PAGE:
US Pharm. 2022;47(2):14.
Heart disease affects 60% of the U.S. population, and 33% of deaths are caused by heart disease, stroke, and other cardiovascular diseases. These diseases are responsible for approximately 868,000 deaths each year. Adults with severe congenital heart defects (CHDs) have a greater likelihood of developing congestive heart failure (4.3%), stroke (1.4%), and depressive symptoms (15.1%) compared with adults without CHDs. More than 16% of adults with CHDs experience functional limitations.
Contributors to Valve Malfunction: Certain diseases contribute to malfunctioning of the heart valves, including myocardial infarction, which can damage the muscle that controls valvular opening and closing. Marfan syndrome, a rare connective-tissue disease that mostly affects patients aged 10 to 24 years (18.8-32.3 per 100,000 population), causes heart-valve malfunctioning in one in 5,000 patients. The incidence of valvular disorders has been linked to aging, as well as to rheumatic heart disease (annual incidence 20,000); endocarditis (29,000); thoracic aortic aneurysm (200,000); aortic atherosclerosis (3 million); and exposure to high-dose radiation, which can cause calcium deposits on the valves.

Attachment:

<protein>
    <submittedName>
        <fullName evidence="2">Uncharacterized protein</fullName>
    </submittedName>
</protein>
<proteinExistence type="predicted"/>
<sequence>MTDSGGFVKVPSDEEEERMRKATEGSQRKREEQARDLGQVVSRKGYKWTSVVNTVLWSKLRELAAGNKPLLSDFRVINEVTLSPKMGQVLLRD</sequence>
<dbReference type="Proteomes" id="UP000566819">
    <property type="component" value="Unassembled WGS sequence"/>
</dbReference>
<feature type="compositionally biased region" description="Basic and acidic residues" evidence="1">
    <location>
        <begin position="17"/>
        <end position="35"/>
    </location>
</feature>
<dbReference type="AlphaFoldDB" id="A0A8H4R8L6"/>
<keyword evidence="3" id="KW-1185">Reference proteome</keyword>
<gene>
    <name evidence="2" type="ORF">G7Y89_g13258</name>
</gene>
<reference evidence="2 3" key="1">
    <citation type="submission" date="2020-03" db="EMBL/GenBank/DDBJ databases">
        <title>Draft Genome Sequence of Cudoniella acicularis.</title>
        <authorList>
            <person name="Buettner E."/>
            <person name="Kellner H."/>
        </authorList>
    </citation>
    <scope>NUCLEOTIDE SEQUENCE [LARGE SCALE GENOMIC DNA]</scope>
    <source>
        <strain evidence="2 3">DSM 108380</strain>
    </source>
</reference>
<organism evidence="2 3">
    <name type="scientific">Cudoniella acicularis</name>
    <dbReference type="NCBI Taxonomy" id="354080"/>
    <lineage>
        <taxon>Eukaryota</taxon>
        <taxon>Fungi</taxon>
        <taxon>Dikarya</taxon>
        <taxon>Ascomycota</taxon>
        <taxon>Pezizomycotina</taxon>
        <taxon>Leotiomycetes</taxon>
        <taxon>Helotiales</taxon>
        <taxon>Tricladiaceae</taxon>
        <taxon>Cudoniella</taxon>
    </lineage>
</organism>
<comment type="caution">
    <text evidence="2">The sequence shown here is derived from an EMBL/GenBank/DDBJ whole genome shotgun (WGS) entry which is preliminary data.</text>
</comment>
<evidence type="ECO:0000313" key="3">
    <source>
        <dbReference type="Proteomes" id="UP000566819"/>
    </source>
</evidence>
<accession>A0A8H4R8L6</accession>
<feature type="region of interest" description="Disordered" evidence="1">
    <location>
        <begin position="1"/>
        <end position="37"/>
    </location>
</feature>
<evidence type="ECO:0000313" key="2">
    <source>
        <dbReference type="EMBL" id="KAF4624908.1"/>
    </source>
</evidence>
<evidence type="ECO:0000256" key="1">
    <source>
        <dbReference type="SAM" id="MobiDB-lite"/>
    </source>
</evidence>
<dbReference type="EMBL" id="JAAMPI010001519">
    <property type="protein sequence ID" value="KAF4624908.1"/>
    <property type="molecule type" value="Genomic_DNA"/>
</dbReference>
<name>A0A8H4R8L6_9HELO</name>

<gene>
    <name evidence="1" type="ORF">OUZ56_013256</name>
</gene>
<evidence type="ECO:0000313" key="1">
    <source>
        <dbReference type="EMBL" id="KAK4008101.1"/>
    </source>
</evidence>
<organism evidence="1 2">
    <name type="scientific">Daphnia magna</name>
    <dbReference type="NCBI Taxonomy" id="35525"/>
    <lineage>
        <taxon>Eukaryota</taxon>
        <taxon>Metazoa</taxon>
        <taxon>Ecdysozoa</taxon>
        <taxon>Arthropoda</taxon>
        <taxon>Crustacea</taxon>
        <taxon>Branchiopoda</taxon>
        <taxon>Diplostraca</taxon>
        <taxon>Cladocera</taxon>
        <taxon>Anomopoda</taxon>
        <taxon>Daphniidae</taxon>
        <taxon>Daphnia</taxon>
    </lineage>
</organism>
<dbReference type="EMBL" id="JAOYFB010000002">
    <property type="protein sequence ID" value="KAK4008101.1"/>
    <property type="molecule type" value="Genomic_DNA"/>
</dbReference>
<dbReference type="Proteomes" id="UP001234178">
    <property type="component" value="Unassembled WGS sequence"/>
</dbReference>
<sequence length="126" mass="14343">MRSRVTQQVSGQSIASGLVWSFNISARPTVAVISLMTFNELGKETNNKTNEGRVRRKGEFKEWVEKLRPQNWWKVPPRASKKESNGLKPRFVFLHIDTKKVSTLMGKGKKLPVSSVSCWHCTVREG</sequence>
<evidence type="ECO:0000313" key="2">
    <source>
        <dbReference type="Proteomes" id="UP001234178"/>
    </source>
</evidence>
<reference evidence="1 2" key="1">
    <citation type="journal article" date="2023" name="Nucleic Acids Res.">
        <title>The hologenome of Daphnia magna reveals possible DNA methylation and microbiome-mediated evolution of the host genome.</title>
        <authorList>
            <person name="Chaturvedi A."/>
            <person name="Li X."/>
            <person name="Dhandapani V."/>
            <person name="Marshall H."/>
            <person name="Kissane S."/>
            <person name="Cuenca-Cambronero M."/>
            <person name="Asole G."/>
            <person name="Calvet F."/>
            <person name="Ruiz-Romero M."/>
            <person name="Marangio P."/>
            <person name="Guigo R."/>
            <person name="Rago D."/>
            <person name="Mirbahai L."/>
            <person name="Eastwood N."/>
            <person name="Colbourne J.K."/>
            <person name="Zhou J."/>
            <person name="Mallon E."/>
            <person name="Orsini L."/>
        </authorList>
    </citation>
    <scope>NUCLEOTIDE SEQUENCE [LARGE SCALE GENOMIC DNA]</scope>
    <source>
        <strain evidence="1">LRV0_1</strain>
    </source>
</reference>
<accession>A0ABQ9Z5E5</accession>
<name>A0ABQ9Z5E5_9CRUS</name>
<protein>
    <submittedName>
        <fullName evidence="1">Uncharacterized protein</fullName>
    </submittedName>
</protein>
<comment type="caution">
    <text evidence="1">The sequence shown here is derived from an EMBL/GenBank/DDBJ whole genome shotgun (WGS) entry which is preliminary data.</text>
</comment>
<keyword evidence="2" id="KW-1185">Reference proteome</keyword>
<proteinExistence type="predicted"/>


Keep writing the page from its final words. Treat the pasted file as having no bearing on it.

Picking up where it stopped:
Types of Valvular Disease: Each year, 40,000 infants are born with structural CHDs, and 25% of these babies have a critical CHD requiring surgery. CHDs are a leading cause of birth defect–related deaths during the first year of life. In 2017, 2.4 million people had a valvular heart defect in the mitral, tricuspid, aortic, or pulmonary valve. Congenital defective bicuspid aortic valve (i.e., only two cusps [flaps of tissue] instead of three) affects 1% to 2% of the population and is more common in males versus females. Rheumatic heart disease commonly affects the bicuspid mitral valve, aortic valve, or both. In a data analysis, 3,046 and 24,811 CHD-related deaths were due to rheumatic and nonrheumatic valvular heart disease, respectively, and 25,000 deaths were due to nonrheumatic heart valve disease.
Prevalence and Severity: According to the CDC, valvular heart disease affects 2.5% of the population and 13% of persons aged 80 years and older. In 2002, 90% of the 96,000 cardiac valve operations performed annually involved the aortic and/or mitral valves. In 2017, 61% of deaths from valvular heart disease were due to aortic valve disease and 15% of deaths were caused by mitral valve disease. According to a 2020 CDC study of adults with CHDs, the prevalence rate was 2.5% higher in males than in females (51.3% vs. 48.8%, respectively). CHD was most common in non-Hispanic white patients (65.3%); rates were significantly lower in non-Hispanic black (21.7%), Hispanic (9.5%), and other non-Hispanic patients (3.4%). Most patients (71.3%) had nonsevere CHDs; the remaining 28.7% had severe CHDs.
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